Ikat: The millennium old weaving technique

Edric Ong from World Craft Council Asia Pacific Region, co-curator of the exhibition, designer and artist, says, “The technique of ikat is practised in at least 28 to 30 countries across all the continents. It is therefore global and stretches across the five regions of the World Crafts Council.”

The best thing about ikat is that it is exclusive to the country where it comes from. Which means that although it is popular in several places such as Indonesia, Japan and other South Asian countries, the most coveted double ikat woven fabrics come from Guatemala and India. Every ikat weaving group has its own distinct patterns, designs and colours. Originally considered a sacred fabric for ceremonies in Bali, it is now Indonesia’s most commercial resist-dyed fabric.

Another interesting thing about ikat is that the resist dyeing is done before the yarn is woven together. Bundles of yarn are tightly knotted together and dipped into the dye to get the desired pattern. Unlike other fabrics, for example Batik which is dyed only after the yarn is woven into its final piece.

  • The patterns are created through resist dyeing on either the warp, or the weft, or both depending on the pattern. The ikat process begins with the warp threads being strung up on the frame, close together and properly tightened, almost similar to the look of guitar strings.
  • The desired pattern is first drawn out on the warp and weft threads by hand.
  • After the binding (i.e to complete the loom by tying the ends together) is done, the yarn is taken off from the frame and dipped in a bath of colour. After dyeing, the binds are cut away.
  • The threads are strung up on the frame once again and arranged carefully so that they match exactly. New bindings are place in the locations where the pattern has to differ.
  • This process is repeated over and over again to accomplish a full Ikat weave with different patterns, designs and colours.

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Ikat has been practiced by countries for over a millennium. With the constant changes in fashion trends, the ikat weaving technique is still appreciated and widely used amongst artisans, who help keep this beautiful art alive. It is time-consuming and requires a lot of patience but the satisfaction of completing a piece is truly worth the effort.  Sometimes a piece can take up to six months or more to complete.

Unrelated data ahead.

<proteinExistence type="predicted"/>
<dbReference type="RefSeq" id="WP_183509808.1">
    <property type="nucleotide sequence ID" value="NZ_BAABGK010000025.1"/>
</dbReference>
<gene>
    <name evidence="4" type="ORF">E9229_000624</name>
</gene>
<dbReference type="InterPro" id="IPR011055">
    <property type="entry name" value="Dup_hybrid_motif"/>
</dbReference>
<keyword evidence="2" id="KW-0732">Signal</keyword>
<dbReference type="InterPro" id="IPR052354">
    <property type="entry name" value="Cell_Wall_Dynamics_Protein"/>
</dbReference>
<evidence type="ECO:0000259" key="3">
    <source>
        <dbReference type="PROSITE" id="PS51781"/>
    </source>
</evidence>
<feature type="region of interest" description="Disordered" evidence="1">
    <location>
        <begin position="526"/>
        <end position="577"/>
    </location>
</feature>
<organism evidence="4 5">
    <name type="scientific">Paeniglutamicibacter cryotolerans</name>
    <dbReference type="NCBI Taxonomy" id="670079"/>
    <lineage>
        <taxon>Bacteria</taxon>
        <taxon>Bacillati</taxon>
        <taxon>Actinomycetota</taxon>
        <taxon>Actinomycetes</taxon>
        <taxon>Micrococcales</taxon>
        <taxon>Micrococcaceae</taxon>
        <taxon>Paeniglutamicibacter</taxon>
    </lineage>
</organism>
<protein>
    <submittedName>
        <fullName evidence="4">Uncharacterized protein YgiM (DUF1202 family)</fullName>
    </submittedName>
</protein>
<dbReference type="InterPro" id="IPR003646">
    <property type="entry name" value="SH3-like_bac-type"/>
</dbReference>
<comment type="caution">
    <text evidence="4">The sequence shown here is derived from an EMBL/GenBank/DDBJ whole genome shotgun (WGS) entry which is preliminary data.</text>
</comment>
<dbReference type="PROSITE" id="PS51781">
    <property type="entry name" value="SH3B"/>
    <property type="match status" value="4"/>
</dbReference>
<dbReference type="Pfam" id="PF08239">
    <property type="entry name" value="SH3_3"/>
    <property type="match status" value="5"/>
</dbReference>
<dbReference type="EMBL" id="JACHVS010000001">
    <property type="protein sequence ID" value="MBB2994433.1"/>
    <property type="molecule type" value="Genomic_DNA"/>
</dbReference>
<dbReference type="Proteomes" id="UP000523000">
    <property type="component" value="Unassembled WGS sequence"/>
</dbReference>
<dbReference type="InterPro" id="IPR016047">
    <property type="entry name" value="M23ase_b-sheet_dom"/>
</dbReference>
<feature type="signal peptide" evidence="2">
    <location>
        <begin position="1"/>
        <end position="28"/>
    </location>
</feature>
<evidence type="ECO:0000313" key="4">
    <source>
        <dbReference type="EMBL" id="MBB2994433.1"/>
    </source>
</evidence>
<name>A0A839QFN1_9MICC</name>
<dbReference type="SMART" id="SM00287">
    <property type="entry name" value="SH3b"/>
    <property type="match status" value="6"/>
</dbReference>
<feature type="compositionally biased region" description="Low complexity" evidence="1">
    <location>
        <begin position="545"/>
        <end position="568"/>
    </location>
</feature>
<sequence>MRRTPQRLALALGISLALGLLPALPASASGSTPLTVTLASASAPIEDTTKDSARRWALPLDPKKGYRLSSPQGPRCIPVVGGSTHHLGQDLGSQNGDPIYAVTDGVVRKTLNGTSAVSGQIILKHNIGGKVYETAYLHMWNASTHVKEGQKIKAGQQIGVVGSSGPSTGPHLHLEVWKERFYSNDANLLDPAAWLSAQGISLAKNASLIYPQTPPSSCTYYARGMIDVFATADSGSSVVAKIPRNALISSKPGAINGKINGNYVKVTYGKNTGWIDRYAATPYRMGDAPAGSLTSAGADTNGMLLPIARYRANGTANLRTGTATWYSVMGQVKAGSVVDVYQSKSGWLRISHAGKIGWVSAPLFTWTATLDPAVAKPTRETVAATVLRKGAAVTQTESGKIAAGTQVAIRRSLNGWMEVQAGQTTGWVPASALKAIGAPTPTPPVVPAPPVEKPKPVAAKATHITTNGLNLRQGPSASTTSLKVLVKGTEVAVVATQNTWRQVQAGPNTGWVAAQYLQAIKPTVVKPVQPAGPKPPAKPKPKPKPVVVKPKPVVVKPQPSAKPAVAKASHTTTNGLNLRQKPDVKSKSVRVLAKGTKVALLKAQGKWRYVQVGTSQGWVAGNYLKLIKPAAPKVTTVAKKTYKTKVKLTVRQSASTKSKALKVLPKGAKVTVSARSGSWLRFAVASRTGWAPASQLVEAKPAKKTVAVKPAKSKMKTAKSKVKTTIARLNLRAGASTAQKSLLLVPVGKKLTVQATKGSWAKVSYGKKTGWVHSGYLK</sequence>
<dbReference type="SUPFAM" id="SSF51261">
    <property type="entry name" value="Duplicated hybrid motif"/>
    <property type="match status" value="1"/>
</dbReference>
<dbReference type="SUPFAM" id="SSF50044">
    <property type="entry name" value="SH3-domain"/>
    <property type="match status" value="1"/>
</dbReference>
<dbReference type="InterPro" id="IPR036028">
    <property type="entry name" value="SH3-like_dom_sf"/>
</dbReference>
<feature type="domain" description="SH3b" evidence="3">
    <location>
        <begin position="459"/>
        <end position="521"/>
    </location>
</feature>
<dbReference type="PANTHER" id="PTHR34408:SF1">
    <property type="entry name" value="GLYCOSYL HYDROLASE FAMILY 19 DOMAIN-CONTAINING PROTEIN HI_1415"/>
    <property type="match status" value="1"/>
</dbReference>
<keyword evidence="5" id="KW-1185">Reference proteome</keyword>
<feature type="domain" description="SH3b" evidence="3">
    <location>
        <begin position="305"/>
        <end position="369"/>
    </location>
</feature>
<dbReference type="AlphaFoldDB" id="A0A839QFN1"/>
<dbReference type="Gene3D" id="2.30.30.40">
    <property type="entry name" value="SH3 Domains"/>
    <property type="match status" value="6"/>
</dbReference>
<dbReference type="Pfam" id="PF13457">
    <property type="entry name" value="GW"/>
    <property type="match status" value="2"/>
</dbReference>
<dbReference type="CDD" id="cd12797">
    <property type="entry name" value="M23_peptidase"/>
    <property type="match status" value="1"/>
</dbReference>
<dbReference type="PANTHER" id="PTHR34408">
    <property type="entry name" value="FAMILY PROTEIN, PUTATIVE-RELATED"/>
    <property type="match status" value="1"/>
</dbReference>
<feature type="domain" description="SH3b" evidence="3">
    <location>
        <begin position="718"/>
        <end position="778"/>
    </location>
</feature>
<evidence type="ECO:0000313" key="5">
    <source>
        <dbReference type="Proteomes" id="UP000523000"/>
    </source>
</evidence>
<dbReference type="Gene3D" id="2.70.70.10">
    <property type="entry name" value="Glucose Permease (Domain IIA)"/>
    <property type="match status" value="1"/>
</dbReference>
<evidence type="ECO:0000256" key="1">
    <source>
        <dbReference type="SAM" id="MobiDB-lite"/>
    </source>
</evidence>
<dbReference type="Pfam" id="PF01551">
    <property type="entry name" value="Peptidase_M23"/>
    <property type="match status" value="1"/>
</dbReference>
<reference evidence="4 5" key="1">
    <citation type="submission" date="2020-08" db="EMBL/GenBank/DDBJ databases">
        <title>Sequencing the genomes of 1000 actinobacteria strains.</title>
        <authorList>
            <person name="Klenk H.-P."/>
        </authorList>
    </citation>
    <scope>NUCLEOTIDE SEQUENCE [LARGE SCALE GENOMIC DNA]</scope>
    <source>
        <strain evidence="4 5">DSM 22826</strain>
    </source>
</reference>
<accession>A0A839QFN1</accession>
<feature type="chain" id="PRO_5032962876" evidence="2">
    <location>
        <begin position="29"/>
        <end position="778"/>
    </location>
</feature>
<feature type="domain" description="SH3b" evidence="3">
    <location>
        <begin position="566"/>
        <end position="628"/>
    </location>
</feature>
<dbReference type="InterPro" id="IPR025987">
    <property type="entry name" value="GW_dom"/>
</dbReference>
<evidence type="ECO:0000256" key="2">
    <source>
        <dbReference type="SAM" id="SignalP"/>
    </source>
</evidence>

In today’s fashion industry, many designers and high street brands replicate the look for ikat with printing or a jacquard woven fabric. An original ikat can be easily differentiated from the faux ones, by looking up close or simply turning the fabric over. Since ikat is woven on looms, if the product is genuine, the same pattern will be followed even if you turn it over.

When you say ikat the first things that comes to mind are gorgeous sarees. But Apart from apparels, ikat is also used to create stunning home décor, which includes bed sheets, cushion covers, carpets and more. It is quite popular on accessories like bags and jewellery too. Ikat style necklaces are trending these days. The most popular designs are intricate diamond-shaped patterns, curved scroll and paisley designs.

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The Phoenix Company brings to you a collection of beautiful Ikat dresses, pants and skirts, ranging from different colours to unique patterns. Made from a light cotton material, these are perfect for long hours of work as well as party or casual wear. These smart dresses have an amazing fit and help you stand out in a crowd!

Purchase them from The Phoenix Company right away: http://thephoenixcompany.in/index.php/product-brands/fraterniti/dresses.html

By Naqiyah Hasan

 

Sources: https://www.curms.com/the-ikat-weaving-process/

https://www.the-sustainable-fashion-collective.com/2015/08/28/need-know-ikat-weaving

https://www.saree.com/about-ikkat-sarees

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